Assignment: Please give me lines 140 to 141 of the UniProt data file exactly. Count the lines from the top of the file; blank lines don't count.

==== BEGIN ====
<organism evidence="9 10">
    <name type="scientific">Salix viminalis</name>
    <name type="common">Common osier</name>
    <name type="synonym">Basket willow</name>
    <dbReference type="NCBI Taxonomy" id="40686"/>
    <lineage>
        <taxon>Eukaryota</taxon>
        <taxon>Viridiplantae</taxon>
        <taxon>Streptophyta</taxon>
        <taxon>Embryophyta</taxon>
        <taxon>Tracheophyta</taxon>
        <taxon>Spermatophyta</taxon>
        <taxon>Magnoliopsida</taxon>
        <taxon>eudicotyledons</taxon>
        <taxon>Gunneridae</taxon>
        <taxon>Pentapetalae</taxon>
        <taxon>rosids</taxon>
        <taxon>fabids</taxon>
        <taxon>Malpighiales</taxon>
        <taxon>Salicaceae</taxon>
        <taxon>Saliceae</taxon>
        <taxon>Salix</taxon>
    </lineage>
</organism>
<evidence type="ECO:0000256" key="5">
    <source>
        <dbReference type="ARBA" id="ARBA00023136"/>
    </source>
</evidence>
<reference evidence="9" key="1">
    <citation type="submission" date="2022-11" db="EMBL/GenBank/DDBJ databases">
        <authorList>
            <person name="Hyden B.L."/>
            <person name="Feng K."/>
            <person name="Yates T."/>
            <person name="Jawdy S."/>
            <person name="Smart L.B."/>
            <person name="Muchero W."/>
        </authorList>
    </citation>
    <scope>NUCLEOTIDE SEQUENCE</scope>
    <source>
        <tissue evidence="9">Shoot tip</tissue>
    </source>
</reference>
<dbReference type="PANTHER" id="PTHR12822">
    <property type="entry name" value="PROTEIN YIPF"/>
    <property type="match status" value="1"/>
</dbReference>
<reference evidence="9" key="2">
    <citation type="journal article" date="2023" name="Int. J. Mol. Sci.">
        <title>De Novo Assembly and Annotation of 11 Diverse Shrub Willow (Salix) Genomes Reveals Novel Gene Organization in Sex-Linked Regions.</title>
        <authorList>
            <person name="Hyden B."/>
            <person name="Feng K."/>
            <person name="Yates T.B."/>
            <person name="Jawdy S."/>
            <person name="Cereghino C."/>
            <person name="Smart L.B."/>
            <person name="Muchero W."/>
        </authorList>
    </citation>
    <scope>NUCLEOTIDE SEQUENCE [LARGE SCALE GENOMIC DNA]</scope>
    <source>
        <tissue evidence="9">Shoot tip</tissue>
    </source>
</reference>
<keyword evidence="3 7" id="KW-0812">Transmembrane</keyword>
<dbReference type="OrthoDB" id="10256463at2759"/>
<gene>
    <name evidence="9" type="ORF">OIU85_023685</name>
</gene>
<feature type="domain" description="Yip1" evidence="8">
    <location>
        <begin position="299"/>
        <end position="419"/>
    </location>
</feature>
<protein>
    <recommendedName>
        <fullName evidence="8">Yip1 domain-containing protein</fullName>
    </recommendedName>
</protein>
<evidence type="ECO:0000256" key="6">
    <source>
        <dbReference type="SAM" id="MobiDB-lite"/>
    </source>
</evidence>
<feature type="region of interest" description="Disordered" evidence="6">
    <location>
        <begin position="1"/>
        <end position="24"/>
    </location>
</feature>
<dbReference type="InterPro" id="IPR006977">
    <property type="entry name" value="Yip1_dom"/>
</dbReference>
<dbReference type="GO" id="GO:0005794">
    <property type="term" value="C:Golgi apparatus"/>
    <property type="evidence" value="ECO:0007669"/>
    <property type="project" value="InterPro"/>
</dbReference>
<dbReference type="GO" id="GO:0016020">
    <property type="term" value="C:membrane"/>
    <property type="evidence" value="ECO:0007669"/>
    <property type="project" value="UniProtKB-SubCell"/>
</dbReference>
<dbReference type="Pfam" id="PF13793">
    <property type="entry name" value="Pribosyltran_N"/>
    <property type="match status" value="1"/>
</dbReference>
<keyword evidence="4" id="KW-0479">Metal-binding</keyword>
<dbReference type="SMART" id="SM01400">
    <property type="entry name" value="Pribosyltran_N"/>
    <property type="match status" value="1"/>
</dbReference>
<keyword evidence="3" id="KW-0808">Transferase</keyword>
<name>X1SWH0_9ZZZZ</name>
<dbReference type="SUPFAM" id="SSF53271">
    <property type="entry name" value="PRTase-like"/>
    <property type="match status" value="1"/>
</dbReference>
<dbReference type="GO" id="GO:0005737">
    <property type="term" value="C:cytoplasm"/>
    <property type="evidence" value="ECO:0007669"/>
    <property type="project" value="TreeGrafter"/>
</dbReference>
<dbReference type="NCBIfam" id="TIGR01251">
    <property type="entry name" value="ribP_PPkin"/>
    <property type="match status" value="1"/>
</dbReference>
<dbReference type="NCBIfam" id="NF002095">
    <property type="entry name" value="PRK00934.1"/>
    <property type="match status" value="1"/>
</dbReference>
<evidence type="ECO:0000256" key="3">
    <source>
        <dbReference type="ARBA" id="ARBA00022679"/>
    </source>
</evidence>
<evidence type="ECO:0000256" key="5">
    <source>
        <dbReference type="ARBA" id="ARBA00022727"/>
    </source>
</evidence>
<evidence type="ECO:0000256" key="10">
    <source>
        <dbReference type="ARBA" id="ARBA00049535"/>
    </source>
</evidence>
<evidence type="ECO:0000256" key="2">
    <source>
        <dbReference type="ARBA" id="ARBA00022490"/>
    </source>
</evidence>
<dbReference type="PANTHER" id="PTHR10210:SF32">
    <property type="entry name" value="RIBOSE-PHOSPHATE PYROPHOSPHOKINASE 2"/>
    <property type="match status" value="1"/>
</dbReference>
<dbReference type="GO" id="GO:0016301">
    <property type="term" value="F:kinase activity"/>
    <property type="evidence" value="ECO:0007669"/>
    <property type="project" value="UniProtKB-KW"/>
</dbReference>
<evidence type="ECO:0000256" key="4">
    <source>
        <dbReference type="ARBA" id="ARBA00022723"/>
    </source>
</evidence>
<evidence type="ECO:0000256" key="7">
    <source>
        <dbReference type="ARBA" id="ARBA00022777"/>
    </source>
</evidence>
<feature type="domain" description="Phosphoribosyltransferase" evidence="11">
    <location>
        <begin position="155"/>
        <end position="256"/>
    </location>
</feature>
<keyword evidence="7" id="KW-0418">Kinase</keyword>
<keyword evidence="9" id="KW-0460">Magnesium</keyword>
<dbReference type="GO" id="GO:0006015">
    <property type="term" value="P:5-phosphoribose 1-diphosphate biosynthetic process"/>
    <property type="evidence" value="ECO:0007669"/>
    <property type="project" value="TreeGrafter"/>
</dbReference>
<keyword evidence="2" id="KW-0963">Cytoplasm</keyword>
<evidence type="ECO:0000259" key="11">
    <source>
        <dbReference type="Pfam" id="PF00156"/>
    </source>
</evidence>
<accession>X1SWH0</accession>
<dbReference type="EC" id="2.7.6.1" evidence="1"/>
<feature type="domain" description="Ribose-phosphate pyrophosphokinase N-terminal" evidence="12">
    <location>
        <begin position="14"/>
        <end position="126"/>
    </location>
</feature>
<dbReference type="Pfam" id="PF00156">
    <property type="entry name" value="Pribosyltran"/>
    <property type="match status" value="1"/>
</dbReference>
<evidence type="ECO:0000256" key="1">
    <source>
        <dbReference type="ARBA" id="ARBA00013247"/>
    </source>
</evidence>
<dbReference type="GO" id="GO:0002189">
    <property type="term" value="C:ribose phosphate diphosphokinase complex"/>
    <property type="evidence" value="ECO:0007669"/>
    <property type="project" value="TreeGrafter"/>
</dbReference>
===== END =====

</evidence>
<evidence type="ECO:0000256" key="5">